Advertisement

Trees

, Volume 3, Issue 2, pp 65–72 | Cite as

Biochemical symptoms of stress in the mycorrhizal roots of Norway spruce (Picea abies)

  • W. Pankow
  • M. Niederer
  • U. Wieser
  • B. Schmid
  • T. Boller
  • A. Wiemken
Original Articles
  • 24 Downloads

Summary

The mycorrhizal activity of spruce in a mixed-wood forest was monitored over 1 year by measuring biochemical characters in fine roots of six canopy trees and of a regrowth stand. The concentration of adenosine 5′-triphosphate (ATP), a measure of living biomass, showed two peaks per year, one at bud break and one after main shoot growth. The concentration of storage polysaccharides in mycorrhizae showed the same cycles even more pronouncedly. It is proposed that these changes reflect growth and senescence of mycorrhizae and that the timing of the cycles is controlled by translocation of assimilates from the shoot. Differences between mycorrhizae collected from canopy trees and the regrowth stand were small and not significant. Characters known to be related to fungal activity of the mycorrhizal symbiosis (concentration of trehalose, glucose uptake, respiration) also varied little among the six canopy trees. Large differences among fine-root samples from different canopy trees, however, were detected in the concentrations of ATP and storage polysaccharides, measures which seemed to be physiologically integrated within trees. If low concentrations in roots precede losses of foliage from trees, these two symptoms could be used as early indicators of growth decline in individual spruce trees.

Key words

Picea abies Ectomycorrhizae Physiological ecology Forest decline 

Preview

Unable to display preview. Download preview PDF.

Unable to display preview. Download preview PDF.

References

  1. Beutler HO (1984) Starch. In: Bergmeyer HU (ed) Methods of enzymatic analysis, vol 6, 3rd edn; Verlag Chemie, Weinheim, pp 2–10Google Scholar
  2. Cochran WG, Cox GM (1957) Experimental design, 2nd edn. Wiley, New YorkGoogle Scholar
  3. Cohen J (1977) Statistical power analysis for the behavioral sciences. Academic Press, New YorkGoogle Scholar
  4. Ericsson A, Persson H (1980) Seasonal changes in starch reserves and growth of fine roots of 20-year-old Scot's pines. Ecol Bull 32: 239–250Google Scholar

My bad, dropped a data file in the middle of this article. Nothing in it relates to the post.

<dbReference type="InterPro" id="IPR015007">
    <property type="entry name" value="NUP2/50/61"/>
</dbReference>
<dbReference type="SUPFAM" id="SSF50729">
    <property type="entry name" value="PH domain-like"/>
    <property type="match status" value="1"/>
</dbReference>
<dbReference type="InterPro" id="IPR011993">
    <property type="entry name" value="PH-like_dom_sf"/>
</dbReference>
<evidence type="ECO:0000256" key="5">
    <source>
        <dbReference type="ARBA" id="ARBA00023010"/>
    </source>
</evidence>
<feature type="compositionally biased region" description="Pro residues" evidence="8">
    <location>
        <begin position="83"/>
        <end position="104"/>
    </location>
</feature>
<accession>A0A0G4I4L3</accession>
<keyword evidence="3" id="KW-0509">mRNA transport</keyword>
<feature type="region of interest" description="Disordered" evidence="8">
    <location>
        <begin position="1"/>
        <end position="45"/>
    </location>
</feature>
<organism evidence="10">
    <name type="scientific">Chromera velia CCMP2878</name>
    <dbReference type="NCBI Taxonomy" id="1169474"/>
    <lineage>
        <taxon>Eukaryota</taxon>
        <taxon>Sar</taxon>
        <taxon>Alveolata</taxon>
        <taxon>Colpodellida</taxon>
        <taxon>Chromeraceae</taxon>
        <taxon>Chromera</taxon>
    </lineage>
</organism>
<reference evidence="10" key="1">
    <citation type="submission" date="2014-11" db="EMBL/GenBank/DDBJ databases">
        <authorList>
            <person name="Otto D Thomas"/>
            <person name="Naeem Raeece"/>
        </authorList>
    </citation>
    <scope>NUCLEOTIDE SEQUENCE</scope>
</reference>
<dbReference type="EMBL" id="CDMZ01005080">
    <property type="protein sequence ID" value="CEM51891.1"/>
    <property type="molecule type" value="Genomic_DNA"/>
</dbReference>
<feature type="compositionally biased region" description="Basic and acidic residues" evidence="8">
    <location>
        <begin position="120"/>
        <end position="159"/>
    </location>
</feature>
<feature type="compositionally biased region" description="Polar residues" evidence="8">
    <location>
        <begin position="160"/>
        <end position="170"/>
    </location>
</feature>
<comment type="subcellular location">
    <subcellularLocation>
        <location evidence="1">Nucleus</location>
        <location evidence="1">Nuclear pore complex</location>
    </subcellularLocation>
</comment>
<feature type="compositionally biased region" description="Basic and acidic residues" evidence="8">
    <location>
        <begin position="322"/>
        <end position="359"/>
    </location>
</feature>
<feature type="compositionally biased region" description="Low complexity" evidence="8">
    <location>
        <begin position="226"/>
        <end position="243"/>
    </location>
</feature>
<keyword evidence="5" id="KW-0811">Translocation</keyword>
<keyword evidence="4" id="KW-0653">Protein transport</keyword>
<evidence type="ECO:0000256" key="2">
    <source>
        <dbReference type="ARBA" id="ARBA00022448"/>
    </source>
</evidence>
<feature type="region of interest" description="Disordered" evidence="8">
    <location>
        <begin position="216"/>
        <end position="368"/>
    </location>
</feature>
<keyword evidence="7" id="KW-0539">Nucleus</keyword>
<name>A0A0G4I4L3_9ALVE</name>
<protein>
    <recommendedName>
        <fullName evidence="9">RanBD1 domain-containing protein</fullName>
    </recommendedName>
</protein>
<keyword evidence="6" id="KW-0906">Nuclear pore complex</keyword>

5. Fairley RI, Alexander IJ (1985) Methods of calculating fine root production in forests. In: Fitter AH (ed) Ecological interactions in soil. Blackwell, Oxford, pp 37–42Google Scholar
  6. Göttsche D (1972) Verteilung von Feinwurzeln und Mycorrhizen im Bodenprofil eines Buchen- und eines Fichtenbestandes im Soiling. Mitt Bundesforschungsanst ForstHolzwirtschaft 88: 1–102Google Scholar
  7. Harley JL, Smith SE (1983) Mycorrhizal symbiosis. Academic Press, LondonGoogle Scholar
  8. Harper JL (1985) Modules, branches, and the capture of resources. In: Jackson JBC, Buss LW, Cook RE (eds) Population biology of clonal organisms. Yale University Press, New Haven, pp 1–33Google Scholar
  9. Haug I, Kottke I, Oberwinkler F (1986) Licht- und elektronenmikroskopische Untersuchungen von Mykorrhizen der Fichte (Picea abies (L.) Karst.) in Vertikalprofilen. Z Mykol 52: 373–391Google Scholar
  10. Herbert D, Phipps PJ, Strange RE (1971) Chemical analysis of microbial cells. In: Norris JR, Ribbons DW (eds) Methods in microbiology, vol 5B. Academic Press, New York, pp 266–273Google Scholar
  11. Hottiger T, Boller T, Wiemken A (1987) Rapid changes of heat desiccation tolerance correlated with changes of trehalose content in Saccharomyces cerevisiae cells subjected to temperature shifts. FEBS Lett 220: 113–115Google Scholar
  12. Keller T (1979) Der Einfluß langdauernder SO2-Begasung auf das Wurzelwachstum der Fichte. Schweiz Z Forstwes 130: 429–435Google Scholar
  13. Klaus R (1979) Quantitative DC-Analyse von Zuckern, Zukkersäuren und Polyalkoholen. Kontakte (Merck) 3: 24Google Scholar
  14. Köstler JN, Brückner E, Bibelriether H (eds) (1968) Die Wurzeln der Waldbäume. Parey, HamburgGoogle Scholar
  15. Kottke I, Agerer R (1983) Untersuchungen zur Bedeutung der Mykorrhiza in älteren Laub- und Nadelwaldbeständen des Südwestdeutschen Keuperberglandes. Mitt Verein Forstl Standortskd Forstpfl 30: 30–39Google Scholar
  16. Krüger KW, Trappe JM (1967) Food reserves and seasonal growth of Douglas-fir seedlings. For Sci 13: 192–202Google Scholar